Though Wos told lawmakers today, as she had in last month’s oversight hearing, that things were improving, there are still those going without. Because of privacy laws surrounding government assistance like food stamps, it’s unclear if  scenarios like those of Maria Best, a Greensboro woman who has been waiting since December for food stamps,  are being reflected in DHHS caseload data.

We first spoke with Best, a 72-year-old and recent breast cancer survivor  living on a limited income, for a Feb. 12 article about the food stamps delays.Reached today, Best said she has yet to get any assistance, and has been waiting for more than three months for help. The last time she received food stamps was in November.

“It’s getting really tough,” she said, adding that she’s had to limit putting gas in her car and has been living off odds and ends in her pantry and freezer.

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The director of the N.C. Health and Human Services’ troubled public benefits technology and food stamp system is leaving his state position for a job in private industry.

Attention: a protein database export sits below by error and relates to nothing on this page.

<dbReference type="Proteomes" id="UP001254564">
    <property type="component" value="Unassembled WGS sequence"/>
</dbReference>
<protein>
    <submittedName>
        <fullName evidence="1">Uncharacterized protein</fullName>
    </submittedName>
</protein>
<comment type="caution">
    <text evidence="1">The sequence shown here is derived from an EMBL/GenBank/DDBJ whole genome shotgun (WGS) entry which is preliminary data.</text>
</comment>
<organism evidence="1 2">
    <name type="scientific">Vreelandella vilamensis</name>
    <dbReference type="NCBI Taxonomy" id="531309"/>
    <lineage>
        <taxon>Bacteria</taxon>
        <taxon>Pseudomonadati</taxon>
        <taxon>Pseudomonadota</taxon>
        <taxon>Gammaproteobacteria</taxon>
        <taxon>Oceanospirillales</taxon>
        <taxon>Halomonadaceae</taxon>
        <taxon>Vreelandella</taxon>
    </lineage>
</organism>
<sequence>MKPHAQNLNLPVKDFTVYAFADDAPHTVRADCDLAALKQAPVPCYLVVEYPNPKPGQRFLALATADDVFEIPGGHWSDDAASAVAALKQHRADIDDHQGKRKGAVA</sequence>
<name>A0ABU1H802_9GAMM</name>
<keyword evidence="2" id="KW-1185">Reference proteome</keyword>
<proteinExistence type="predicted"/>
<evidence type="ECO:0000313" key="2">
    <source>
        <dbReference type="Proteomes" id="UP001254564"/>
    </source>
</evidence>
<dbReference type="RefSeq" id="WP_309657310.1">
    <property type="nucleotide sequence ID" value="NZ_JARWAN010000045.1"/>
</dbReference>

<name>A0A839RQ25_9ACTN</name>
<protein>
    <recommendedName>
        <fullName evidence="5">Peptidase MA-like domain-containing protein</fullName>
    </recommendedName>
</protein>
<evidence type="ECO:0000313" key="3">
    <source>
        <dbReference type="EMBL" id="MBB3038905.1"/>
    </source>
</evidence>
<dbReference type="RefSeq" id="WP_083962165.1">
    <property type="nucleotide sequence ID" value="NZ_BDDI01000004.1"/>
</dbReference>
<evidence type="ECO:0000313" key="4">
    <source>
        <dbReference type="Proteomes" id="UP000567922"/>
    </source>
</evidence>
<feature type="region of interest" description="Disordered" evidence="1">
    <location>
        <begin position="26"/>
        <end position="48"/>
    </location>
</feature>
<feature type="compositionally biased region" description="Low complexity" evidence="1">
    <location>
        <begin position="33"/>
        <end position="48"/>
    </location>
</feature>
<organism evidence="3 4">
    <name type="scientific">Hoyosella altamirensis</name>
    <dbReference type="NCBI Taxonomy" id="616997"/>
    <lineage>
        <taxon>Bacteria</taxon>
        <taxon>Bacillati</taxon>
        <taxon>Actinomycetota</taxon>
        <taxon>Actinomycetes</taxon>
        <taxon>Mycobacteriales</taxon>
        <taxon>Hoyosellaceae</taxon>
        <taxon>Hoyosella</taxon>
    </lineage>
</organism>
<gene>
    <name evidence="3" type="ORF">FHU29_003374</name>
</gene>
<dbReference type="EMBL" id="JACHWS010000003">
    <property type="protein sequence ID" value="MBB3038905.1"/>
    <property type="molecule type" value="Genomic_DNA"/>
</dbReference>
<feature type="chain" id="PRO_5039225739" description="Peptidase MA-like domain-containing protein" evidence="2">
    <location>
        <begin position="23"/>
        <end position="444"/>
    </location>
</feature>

Anthony Vellucci, the program director for N.C. FAST (Families Accessing Services Through Technology) is leaving for a job in private industry, according to a DHHS news release sent out late Wednesday afternoon.

He is taking a position with Maryland-based EngagePoint, a private healthcare and IT software company, and his last day with DHHS is March 7.

Vellucci, 40, was making $168,000 a year, including a $23,384 raise he received from Health and Human Services Secretary Aldona Wos in June in order to counter a job offer. Vellucci’s raise was one of several $20,000-plus raises for top DHHS officials after N.C. Gov. Pat McCrory called for a salary freeze for state workers.

NC FAST has encountered significant issues over the last year, and the months-long delays for food stamps for thousands of struggling North Carolinians led the U.S. Department of Agriculture to threaten withdrawing administrative funding from the state. (Click here for more information about the backlog.)

The state agency had just met a Feb. 10 deadline set by USDA to resolve the backlog of thousands of high-priority food stamps cases, and is facing another deadline on March 31 to reduce the remaining backlog of cases.

Vellucci first came to DHHS in 2010, during Democratic Gov. Bev Perdue’s administration.

Angela Taylor, a DHHS employee since 1995 who joined the NC FAST team in August, will take over as NC FAST’s interim director.